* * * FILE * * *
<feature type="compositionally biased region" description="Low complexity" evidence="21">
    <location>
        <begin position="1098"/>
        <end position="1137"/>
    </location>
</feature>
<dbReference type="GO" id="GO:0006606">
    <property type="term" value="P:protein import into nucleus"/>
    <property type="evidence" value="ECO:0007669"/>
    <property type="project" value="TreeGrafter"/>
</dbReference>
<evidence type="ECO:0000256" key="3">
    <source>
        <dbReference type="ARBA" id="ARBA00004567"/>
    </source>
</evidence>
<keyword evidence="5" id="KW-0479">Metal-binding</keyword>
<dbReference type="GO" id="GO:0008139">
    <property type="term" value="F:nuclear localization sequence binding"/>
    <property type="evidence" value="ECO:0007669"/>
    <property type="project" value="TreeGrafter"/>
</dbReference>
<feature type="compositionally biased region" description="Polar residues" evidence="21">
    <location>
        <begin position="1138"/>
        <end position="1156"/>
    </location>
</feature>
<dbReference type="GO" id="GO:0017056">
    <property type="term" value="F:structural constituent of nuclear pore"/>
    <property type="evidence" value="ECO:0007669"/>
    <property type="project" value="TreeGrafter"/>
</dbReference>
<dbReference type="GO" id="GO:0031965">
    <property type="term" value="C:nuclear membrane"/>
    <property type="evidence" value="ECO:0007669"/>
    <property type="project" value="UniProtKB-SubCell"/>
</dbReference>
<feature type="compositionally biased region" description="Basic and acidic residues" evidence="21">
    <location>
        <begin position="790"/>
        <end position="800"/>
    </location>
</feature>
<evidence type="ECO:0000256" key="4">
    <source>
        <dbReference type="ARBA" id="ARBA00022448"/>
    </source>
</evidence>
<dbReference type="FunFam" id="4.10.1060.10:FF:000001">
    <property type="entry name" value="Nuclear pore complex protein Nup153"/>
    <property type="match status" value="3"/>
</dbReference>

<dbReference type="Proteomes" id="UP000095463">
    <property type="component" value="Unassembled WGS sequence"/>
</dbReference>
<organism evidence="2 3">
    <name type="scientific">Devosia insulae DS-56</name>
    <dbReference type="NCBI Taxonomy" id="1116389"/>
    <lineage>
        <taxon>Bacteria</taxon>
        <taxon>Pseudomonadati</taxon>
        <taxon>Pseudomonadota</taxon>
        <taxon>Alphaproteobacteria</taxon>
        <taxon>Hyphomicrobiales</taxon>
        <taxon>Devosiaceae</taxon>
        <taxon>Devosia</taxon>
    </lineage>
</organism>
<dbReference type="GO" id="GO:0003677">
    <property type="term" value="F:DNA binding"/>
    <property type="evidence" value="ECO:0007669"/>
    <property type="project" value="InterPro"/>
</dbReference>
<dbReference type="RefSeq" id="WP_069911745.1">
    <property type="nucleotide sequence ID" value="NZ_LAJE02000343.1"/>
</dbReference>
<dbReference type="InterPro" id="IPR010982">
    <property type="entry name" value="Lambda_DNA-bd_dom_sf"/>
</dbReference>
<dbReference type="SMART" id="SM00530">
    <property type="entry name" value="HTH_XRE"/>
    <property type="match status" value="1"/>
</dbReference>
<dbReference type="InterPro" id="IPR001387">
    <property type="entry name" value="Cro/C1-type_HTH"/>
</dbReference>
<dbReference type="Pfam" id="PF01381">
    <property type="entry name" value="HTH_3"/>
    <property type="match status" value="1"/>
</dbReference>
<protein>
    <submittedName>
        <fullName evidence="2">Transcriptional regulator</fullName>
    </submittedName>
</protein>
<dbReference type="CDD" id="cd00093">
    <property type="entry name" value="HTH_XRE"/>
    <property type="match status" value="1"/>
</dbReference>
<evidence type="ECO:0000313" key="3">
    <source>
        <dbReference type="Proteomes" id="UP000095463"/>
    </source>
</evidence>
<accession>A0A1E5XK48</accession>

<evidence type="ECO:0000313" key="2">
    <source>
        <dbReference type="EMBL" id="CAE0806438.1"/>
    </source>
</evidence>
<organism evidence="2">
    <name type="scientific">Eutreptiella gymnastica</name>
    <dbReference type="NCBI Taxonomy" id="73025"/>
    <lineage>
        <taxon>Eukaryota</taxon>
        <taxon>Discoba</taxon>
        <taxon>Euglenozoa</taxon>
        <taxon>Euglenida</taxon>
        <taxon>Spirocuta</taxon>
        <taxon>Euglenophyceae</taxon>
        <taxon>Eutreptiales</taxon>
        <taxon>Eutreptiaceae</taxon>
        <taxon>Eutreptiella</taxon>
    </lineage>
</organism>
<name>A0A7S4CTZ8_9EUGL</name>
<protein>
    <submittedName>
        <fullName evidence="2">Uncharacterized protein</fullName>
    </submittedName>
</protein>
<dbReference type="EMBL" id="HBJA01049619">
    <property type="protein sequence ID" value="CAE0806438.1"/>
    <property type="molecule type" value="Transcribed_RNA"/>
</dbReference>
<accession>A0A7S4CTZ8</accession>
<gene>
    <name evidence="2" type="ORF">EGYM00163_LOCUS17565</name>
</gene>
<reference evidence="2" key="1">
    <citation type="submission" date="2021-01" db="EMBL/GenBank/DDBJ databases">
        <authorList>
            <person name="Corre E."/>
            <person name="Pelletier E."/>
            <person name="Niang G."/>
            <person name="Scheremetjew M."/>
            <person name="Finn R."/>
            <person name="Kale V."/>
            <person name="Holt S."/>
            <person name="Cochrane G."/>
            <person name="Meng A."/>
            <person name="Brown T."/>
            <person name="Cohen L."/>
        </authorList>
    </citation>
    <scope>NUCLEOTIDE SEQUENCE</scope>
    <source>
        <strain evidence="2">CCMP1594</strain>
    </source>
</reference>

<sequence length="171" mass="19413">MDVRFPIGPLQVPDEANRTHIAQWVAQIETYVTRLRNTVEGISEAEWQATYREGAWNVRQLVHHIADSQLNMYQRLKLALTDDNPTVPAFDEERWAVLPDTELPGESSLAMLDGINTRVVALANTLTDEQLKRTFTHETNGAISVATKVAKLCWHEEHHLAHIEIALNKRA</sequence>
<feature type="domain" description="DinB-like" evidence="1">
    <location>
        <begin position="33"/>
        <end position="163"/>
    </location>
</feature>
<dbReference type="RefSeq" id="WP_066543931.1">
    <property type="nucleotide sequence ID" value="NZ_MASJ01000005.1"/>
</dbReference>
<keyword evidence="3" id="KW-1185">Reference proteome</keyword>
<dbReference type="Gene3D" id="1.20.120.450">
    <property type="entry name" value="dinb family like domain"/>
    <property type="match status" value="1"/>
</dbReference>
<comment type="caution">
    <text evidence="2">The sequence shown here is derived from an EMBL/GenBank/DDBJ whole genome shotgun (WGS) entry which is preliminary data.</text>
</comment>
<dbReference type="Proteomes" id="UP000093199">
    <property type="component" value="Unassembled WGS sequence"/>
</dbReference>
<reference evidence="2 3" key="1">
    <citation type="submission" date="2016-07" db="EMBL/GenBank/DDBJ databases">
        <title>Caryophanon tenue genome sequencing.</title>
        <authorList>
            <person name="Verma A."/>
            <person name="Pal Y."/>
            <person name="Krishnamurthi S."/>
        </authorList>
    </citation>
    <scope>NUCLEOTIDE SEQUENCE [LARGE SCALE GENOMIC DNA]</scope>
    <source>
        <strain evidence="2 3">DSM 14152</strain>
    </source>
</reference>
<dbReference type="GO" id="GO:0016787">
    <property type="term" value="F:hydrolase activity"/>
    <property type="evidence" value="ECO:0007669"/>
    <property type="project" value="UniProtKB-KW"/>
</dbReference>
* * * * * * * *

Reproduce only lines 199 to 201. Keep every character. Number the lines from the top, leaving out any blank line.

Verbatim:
    <property type="evidence" value="ECO:0007669"/>
    <property type="project" value="UniProtKB-KW"/>
</dbReference>